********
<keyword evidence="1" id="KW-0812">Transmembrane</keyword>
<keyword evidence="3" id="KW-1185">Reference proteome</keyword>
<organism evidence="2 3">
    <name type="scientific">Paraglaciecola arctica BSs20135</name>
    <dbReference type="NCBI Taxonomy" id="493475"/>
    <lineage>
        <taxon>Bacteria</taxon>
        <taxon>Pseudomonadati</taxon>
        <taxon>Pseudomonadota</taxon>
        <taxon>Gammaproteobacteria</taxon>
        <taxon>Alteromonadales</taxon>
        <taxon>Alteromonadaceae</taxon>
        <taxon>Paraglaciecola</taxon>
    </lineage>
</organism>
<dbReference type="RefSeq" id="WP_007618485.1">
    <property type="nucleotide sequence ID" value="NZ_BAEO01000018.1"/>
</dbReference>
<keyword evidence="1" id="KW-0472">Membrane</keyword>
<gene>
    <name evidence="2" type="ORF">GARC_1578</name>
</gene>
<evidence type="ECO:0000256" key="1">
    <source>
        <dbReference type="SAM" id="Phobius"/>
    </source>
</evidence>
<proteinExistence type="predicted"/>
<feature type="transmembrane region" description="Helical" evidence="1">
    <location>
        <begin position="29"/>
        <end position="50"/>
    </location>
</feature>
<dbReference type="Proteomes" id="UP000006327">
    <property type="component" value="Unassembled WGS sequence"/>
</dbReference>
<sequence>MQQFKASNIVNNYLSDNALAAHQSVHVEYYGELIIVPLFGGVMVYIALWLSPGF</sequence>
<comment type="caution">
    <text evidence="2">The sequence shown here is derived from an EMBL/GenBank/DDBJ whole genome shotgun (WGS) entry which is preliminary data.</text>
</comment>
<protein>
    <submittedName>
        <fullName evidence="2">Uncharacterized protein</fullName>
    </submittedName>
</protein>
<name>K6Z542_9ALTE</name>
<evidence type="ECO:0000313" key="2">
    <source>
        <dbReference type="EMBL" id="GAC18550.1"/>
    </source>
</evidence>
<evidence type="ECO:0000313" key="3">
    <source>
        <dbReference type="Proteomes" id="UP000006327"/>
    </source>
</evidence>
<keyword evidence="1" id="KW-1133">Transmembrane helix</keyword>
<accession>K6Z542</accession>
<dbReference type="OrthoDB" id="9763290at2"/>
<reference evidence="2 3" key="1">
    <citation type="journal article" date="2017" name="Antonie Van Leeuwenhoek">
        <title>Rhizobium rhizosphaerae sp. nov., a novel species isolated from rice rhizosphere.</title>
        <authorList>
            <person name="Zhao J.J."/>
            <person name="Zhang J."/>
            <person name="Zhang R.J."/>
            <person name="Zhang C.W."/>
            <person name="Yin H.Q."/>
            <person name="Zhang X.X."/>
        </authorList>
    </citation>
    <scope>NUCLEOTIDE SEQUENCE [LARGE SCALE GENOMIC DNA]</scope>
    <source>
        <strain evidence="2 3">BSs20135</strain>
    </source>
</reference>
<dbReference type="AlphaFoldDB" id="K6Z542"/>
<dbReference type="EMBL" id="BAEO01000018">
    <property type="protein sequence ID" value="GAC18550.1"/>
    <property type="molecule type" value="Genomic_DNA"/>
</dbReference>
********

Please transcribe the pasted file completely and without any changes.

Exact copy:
<keyword evidence="1" id="KW-0812">Transmembrane</keyword>
<keyword evidence="3" id="KW-1185">Reference proteome</keyword>
<organism evidence="2 3">
    <name type="scientific">Paraglaciecola arctica BSs20135</name>
    <dbReference type="NCBI Taxonomy" id="493475"/>
    <lineage>
        <taxon>Bacteria</taxon>
        <taxon>Pseudomonadati</taxon>
        <taxon>Pseudomonadota</taxon>
        <taxon>Gammaproteobacteria</taxon>
        <taxon>Alteromonadales</taxon>
        <taxon>Alteromonadaceae</taxon>
        <taxon>Paraglaciecola</taxon>
    </lineage>
</organism>
<dbReference type="RefSeq" id="WP_007618485.1">
    <property type="nucleotide sequence ID" value="NZ_BAEO01000018.1"/>
</dbReference>
<keyword evidence="1" id="KW-0472">Membrane</keyword>
<gene>
    <name evidence="2" type="ORF">GARC_1578</name>
</gene>
<evidence type="ECO:0000256" key="1">
    <source>
        <dbReference type="SAM" id="Phobius"/>
    </source>
</evidence>
<proteinExistence type="predicted"/>
<feature type="transmembrane region" description="Helical" evidence="1">
    <location>
        <begin position="29"/>
        <end position="50"/>
    </location>
</feature>
<dbReference type="Proteomes" id="UP000006327">
    <property type="component" value="Unassembled WGS sequence"/>
</dbReference>
<sequence>MQQFKASNIVNNYLSDNALAAHQSVHVEYYGELIIVPLFGGVMVYIALWLSPGF</sequence>
<comment type="caution">
    <text evidence="2">The sequence shown here is derived from an EMBL/GenBank/DDBJ whole genome shotgun (WGS) entry which is preliminary data.</text>
</comment>
<protein>
    <submittedName>
        <fullName evidence="2">Uncharacterized protein</fullName>
    </submittedName>
</protein>
<name>K6Z542_9ALTE</name>
<evidence type="ECO:0000313" key="2">
    <source>
        <dbReference type="EMBL" id="GAC18550.1"/>
    </source>
</evidence>
<evidence type="ECO:0000313" key="3">
    <source>
        <dbReference type="Proteomes" id="UP000006327"/>
    </source>
</evidence>
<keyword evidence="1" id="KW-1133">Transmembrane helix</keyword>
<accession>K6Z542</accession>
<dbReference type="OrthoDB" id="9763290at2"/>
<reference evidence="2 3" key="1">
    <citation type="journal article" date="2017" name="Antonie Van Leeuwenhoek">
        <title>Rhizobium rhizosphaerae sp. nov., a novel species isolated from rice rhizosphere.</title>
        <authorList>
            <person name="Zhao J.J."/>
            <person name="Zhang J."/>
            <person name="Zhang R.J."/>
            <person name="Zhang C.W."/>
            <person name="Yin H.Q."/>
            <person name="Zhang X.X."/>
        </authorList>
    </citation>
    <scope>NUCLEOTIDE SEQUENCE [LARGE SCALE GENOMIC DNA]</scope>
    <source>
        <strain evidence="2 3">BSs20135</strain>
    </source>
</reference>
<dbReference type="AlphaFoldDB" id="K6Z542"/>
<dbReference type="EMBL" id="BAEO01000018">
    <property type="protein sequence ID" value="GAC18550.1"/>
    <property type="molecule type" value="Genomic_DNA"/>
</dbReference>